It’s that time of year, and unfortunately, we aren’t referring to the holiday season. We are referring to that scratch you might feel in the back of your throat or the fever your child wakes up in the middle of the night. The dreaded cold and flu season is never fun, especially when you or your child are the ones fighting off the illness.
On average, adults get about two to four colds a year, and kids can get it eight times or more. Meanwhile, adults typically get the flu twice per decade, while children contract the virus every other year.
This is all to say, don’t be alarmed if you or your kids feel under the weather a few times throughout the year, especially during the winter months and back-to-school season.
Everyone has had a cold at some point in their life. A common cold that doesn’t require a visit to the doctor is usually signified by a runny nose, sneezing, sore throat, coughing, and congestion. While it can last up to two weeks, symptoms usually clear up in one. Since there is no cure for the common cold and antibiotics are ineffective unless there’s a bacterial infection, it’s usually at-home care that is needed.
If you’re concerned about being contagious, the time period is usually two to three days; however, the best practice is to avoid close contact with others until the symptoms pass.
Cold symptoms are unpleasant, but if you encounter these additional symptoms, you might be dealing with the flu (influenza) instead:
The moment you feel like you have more than a cold or if your symptoms persist or worsen, contact your primary care doctor to obtain an accurate diagnosis and treatment (whether it be at-home care, prescription, or otherwise).
As well, you should visit your doctor if you or your child are experiencing any of these symptoms:
If you’re unsure whether the symptoms you’re experiencing require medical attention, you can always call your doctor and have a quick virtual consultation.
If symptoms become severe or you can’t get a timely appointment with your doctor, you can visit your local ER Near Me for treatment.
To learn more about common cold symptoms and prevention methods, check out our blog: Treating the Common Cold and When to Visit Your Doctor for Symptoms.
Prevention is the best medicine when it comes to the cold and flu season. While the common cold is titled “common” for a reason, there are ways you can minimize how often you catch one and the transfer of it.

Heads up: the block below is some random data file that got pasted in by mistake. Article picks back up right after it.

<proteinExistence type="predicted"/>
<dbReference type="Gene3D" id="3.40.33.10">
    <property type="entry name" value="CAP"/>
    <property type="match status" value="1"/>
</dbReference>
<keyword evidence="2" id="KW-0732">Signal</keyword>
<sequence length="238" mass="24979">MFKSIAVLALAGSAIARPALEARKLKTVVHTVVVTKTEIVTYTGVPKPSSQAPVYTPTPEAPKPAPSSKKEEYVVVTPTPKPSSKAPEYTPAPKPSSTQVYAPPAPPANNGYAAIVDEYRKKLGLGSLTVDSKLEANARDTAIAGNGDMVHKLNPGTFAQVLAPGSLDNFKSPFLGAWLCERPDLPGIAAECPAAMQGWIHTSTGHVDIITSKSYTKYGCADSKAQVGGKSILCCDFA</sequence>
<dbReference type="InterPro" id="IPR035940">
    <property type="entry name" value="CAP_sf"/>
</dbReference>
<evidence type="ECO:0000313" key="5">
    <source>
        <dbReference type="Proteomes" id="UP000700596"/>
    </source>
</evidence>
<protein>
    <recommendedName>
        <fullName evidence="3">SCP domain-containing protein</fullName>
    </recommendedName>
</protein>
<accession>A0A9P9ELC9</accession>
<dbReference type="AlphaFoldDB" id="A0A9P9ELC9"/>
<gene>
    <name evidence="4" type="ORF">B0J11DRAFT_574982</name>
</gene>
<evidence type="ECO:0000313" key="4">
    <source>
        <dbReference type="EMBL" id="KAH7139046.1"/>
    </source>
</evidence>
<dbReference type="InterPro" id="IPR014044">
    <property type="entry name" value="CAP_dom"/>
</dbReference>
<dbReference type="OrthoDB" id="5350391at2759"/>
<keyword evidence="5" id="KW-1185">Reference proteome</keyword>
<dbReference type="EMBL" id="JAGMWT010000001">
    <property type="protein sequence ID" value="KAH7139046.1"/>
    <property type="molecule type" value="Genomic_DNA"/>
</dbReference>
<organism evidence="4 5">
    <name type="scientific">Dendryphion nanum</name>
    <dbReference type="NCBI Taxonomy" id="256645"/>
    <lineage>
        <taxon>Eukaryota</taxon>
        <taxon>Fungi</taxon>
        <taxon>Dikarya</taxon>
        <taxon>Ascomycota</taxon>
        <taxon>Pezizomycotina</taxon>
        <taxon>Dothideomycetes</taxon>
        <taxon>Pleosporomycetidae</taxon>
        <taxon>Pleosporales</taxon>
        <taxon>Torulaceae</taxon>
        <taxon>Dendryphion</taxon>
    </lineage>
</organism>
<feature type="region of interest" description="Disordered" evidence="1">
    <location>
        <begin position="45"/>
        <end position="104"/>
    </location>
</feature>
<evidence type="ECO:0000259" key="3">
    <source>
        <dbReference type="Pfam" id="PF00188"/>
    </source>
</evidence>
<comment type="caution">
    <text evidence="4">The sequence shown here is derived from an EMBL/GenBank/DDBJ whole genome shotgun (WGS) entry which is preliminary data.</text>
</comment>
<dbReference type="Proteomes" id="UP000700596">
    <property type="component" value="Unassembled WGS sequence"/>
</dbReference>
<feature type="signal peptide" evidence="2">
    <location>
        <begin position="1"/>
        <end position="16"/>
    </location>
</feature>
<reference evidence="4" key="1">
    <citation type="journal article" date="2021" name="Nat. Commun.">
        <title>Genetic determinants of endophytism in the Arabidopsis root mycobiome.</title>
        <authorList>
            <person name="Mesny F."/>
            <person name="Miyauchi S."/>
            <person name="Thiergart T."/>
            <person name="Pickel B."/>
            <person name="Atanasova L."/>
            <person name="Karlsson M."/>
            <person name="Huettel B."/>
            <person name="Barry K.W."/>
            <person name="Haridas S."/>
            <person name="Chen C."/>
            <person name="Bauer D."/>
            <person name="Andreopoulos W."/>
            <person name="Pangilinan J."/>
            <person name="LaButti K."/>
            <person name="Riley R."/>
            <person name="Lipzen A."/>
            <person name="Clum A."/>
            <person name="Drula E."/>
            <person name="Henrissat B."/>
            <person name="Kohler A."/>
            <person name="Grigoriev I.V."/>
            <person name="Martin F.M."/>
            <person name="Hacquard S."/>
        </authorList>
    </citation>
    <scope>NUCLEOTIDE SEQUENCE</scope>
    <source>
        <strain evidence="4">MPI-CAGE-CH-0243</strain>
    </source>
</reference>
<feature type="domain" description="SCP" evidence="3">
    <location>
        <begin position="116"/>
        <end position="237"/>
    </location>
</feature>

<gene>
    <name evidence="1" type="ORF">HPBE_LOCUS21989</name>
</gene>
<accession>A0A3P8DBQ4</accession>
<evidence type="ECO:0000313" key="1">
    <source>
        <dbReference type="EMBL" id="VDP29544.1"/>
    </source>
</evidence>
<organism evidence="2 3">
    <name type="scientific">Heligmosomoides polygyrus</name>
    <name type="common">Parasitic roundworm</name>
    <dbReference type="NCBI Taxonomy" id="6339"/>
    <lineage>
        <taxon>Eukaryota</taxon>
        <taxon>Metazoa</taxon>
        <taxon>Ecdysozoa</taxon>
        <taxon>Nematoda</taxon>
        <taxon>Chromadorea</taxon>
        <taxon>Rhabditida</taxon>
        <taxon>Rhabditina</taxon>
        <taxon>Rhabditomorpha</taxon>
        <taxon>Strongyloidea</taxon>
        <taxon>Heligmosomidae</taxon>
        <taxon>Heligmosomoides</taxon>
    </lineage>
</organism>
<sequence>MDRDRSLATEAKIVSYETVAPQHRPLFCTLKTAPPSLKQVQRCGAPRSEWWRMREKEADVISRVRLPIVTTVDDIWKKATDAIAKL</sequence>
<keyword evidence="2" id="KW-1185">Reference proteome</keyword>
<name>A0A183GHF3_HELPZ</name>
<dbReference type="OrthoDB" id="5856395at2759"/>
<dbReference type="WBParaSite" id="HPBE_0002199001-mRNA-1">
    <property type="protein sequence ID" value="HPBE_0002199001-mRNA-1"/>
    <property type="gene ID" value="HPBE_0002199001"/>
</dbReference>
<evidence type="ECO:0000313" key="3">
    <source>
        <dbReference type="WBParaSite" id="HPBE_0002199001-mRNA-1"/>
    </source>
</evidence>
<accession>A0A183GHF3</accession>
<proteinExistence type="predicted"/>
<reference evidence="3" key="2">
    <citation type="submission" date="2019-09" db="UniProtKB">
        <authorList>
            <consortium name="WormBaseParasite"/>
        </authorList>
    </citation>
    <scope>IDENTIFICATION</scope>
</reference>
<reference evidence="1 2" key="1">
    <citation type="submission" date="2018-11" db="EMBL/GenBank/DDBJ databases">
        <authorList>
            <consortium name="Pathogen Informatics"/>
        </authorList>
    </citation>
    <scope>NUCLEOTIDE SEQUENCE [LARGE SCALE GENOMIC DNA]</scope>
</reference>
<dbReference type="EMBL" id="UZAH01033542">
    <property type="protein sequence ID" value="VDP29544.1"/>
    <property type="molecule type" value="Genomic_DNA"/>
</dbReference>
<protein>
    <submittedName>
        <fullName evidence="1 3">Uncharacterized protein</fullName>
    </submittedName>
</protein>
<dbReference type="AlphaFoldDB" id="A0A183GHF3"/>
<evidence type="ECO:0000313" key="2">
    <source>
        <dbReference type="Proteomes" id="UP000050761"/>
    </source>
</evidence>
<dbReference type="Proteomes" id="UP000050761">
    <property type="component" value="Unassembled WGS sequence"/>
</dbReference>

Simple hygiene measures are often all it takes to prevent catching a virus or infection. Washing your hands well is one of the best ways to keep any virus at bay. The Centers for Disease Control and Prevention recommends scrubbing for at least 20 seconds each time. If soap and water are not available, use an alcohol-based hand sanitizer.
Need help explaining germs to your kids and the importance of proper handwashing? Check out our blog: How to Explain Germs & Illnesses to Your Kids.
One of the best ways to prevent illness is to ensure your body receives adequate nutrition. Staying away from fatty foods and sugars and instead choosing more lean meats, vegetables, fruits, and whole grains can help build up your body’s natural defenses.
For a straightforward list, you can tack up in your pantry or stick to your fridge, download our free checklist of the best foods to eat when you have a cold.
Getting the recommended amount of 7-9 hours of sleep each night is about more than making sure you are productive the next day. Getting adequate sleep each night is also vital for your immune system. Your body slows down when it’s tired; this makes it difficult to fight off illness. It’s also important to set good sleep as a priority and remember its importance to your mental and physical health.
Similar to how the symptoms of a virus or flu can be extremely taxing on your body, so can stress and anxiety on your mental health. Stress also disrupts your immune system, so do what you can to relax. For example, you can try relaxing yoga, meditation, reading a book, taking a 20-minute nap, going for a walk, or relaxing with a bubble bath.
It’s no secret that hydration is critical for your health in general, especially when you are feeling under the weather. Our bodies are made up of about 60% water, so staying hydrated is crucial for all functions — including your immune system.
Staying hydrated can help you avoid fatigue, headaches, and improve your productivity. We recommend drinking half your body weight in ounces of water per day.
If you are reading this blog, chances are you are experiencing some cold and flu symptoms. Be sure to call your primary care doctor for an accurate diagnosis. If you do have a cold, you can try some of these tips to help minimize your cold and flu symptoms while you recover:
Want to learn more about cold and flu prevention tips? Download our free one-page PDF on Flu Season Tips, Advice & Stats!